Without further ado, I present Cait’s response to my question for her.
Ten Ways I Motivate Myself to Write Regularly
This is a horrible post to write.
It’s horrible because it makes me look all my faults in the eye without blinking. One of my greatest faults is that I struggle to write regularly. It’s like motivating myself to go to the gym. I want to do it. I enjoy it. It’s good for me. But, somehow Candy Crush and laundry always get in the way.
This topic is also a challenge because I’m a relatively new full-time writer, and I’m still trying to figure out what my groove will be. Am I a binge writer that can pound out a novel in two months? Or am I a Steady Eddie that cranks a thousand words a day? I’ve been both before. I could be both again.
That said, there are things that help me keep moving forward. I will list them out, but I will also talk about exactly what foible they counteract. Maybe, just maybe, something I say might have meaning for someone other than myself.
- I am a small business.
When I decided to become a full-time writer, I went into it eyes wide open. I knew that marketing and business management were going to be a large part of my “job.” Just like any job, the business of being a writer is 20% what you love doing – the writing, and 80% the stuff that has to get done so you can have the 20% – the editing, marketing, finances, social media, etc.
I put together a five year business plan. I didn’t write down any numbers because I honestly didn’t know how enough about the what, when, and how of income from writing. But, I made a list of the books I would write each year, and I vowed to stick to that list. Year One was a total disaster. I kept getting distracted by the shiny new thing. Year Two is going better. I am exercising a painful amount of willpower to resist shiny new things, and it’s paying off.
So, when I feel like being lazy or want to go out with a girlfriend instead of writing, I remind myself that I am the CEO and Human Resources Director of my own small company. If I don’t do the work and take myself seriously, then no one else will, and there won’t be any money to finance the semi-fabulous lifestyle I want.
Lesson: Take yourself seriously. You are a business. This is a job. Treat it like one. Be your own mean HR person who is a stickler for sick time and vacation.
- It takes a village.
In other words, I need an entire squad of cheerleaders egging me on. I have built a small group of beta readers that I love and trust. Their job is to read what I’ve written, praise what’s good, tell me what’s weak, and nag me for more. I’ve been well-trained in the art of guilt, and so the positive guilt and expectations my cheerleaders give me is a tremendous boost to my confidence and my productivity.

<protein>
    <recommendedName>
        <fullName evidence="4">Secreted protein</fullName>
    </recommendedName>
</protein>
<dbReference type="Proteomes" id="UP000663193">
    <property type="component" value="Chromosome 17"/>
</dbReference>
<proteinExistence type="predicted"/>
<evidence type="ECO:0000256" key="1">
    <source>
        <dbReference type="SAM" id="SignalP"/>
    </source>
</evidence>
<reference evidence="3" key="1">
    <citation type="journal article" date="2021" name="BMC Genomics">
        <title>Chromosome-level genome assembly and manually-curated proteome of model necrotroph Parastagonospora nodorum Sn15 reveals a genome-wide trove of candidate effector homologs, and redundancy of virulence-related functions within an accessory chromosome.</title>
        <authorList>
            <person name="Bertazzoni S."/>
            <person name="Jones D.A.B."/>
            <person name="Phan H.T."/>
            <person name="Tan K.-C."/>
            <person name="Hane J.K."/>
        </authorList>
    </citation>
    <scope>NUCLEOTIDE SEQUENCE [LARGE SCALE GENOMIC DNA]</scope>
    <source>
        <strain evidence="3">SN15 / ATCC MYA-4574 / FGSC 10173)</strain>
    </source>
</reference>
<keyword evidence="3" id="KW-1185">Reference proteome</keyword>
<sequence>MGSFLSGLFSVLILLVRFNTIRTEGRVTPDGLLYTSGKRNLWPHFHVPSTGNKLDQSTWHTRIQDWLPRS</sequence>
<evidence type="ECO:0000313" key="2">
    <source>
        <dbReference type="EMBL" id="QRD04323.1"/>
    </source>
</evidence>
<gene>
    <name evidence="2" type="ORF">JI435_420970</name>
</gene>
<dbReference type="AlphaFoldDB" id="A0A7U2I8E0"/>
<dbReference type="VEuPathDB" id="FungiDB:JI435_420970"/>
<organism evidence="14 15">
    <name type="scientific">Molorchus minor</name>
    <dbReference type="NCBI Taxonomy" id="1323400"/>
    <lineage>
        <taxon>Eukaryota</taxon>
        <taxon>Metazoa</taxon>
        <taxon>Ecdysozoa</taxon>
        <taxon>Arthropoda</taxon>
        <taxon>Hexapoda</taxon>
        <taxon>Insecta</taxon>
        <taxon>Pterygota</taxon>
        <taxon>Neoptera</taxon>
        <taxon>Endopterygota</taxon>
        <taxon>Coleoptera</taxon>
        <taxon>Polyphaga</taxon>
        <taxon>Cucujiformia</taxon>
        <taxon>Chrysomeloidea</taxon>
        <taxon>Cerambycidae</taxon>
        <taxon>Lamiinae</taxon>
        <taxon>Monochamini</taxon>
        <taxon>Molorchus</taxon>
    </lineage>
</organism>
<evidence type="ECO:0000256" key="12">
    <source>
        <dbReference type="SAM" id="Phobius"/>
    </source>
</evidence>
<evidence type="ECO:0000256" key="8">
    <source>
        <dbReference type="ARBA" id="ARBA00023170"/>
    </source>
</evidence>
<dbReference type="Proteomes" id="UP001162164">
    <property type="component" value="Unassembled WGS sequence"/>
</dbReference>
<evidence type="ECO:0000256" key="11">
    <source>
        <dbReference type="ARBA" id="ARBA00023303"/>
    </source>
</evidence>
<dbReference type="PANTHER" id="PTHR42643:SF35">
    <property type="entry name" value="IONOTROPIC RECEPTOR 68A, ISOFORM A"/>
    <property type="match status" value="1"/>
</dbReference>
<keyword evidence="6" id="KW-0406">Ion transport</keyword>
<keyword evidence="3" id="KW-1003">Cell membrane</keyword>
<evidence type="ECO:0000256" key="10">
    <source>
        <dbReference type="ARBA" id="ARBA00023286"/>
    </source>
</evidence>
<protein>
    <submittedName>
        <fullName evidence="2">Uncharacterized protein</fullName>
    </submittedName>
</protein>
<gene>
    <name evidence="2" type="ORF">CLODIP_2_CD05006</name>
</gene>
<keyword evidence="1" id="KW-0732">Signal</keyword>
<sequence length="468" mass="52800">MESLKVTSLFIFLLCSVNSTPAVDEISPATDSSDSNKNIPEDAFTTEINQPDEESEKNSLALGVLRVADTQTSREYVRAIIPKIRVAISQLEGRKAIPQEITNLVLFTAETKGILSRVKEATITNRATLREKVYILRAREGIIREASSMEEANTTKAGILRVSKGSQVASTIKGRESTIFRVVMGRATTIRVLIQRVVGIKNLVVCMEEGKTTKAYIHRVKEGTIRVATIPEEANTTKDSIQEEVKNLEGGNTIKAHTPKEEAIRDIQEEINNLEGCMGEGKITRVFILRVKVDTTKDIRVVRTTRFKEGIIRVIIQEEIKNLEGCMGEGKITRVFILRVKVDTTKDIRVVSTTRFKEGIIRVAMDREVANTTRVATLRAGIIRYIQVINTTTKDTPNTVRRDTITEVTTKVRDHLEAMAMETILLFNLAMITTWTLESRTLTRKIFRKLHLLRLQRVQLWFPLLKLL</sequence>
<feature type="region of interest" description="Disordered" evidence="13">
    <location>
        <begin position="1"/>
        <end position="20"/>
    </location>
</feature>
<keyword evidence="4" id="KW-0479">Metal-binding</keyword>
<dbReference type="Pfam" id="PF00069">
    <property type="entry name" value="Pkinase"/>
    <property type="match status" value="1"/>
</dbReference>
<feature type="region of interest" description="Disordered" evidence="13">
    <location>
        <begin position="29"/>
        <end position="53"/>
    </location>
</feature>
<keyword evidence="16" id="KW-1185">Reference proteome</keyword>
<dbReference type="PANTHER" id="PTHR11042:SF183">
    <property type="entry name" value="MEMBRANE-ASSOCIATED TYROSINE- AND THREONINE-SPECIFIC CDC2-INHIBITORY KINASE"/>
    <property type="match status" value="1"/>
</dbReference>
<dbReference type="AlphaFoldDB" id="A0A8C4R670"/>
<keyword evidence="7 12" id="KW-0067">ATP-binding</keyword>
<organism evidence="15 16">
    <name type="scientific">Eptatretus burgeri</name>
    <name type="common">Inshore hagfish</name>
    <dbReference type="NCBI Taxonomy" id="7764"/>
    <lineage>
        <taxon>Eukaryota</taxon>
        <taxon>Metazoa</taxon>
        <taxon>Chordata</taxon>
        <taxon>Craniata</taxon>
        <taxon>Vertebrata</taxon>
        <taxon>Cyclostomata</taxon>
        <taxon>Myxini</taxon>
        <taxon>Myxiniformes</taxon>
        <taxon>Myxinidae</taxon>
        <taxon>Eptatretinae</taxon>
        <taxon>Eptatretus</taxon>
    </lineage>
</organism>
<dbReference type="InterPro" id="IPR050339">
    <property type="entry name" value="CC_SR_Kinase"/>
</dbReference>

Lesson: Find 3-5 people you love and trust. Share your work. Share your struggles. Be open to their feedback. Know it’s given in love. You and your work will be better for it.
- The one that gets you.
Out of my group of cheerleaders, there is Britt. She is the one who ‘gets’ my writing as much as she ‘gets’ me. She is a writer herself, and she knows the effort it takes to produce a book. She knows me as a person and will call me out when I am hiding or denying things that bother me and keep me from writing. She will see the very first, roughest pages and give me her honest opinion. She will spend hours doing what she has termed ‘Story Yoga’ with me to work out plot points. She demands I do better in the most loving way possible. She makes me a better person and a better writer.
Lesson: Find a friend who can be a partner. Treasure them.
- Accept the inevitable.
There will be days of writers block. There will be hours when you feel like you are slogging through the worst, most awful drivel you have ever written, and that no human being should be subjected to reading such tripe. You will think that you should give up and go back to accounting/marketing/retail/human resources/waitressing.
That’s okay. It happens. If you fight it when that happens, you will find yourself mired in days and days of gloomy introspection. But if you accept that this is part of the process and probably part of the writer’s temperament, then, you can allow it to rise to the surface and pop like a bubble…and then get back to work.
Lesson: You will hate yourself at times. It’s okay. It’s not forever. Just let it be.
- Procrastination will happen.
Laundry. Dishes. Dog. Bills. Gym. Doctor’s appointments. Mom. Friends. Cooking. Dishes. Squirrel!
Yes, you will procrastinate. I have made procrastination into a high art form. I mean, what I do to put off writing is up there with Warhol and Da Vinci. I can think of ten thousand things to do instead of writing and justify them all beautifully.
But just like accepting that I will have better and worse days with my writing, accepting that I will find ways to procrastinate seems to defuse the bomb of indefinite procrastination. I now recognize that procrastination is sometimes the time my brain needs to mull over plot points, and sometimes, it’s the break my brain needs in order to recharge.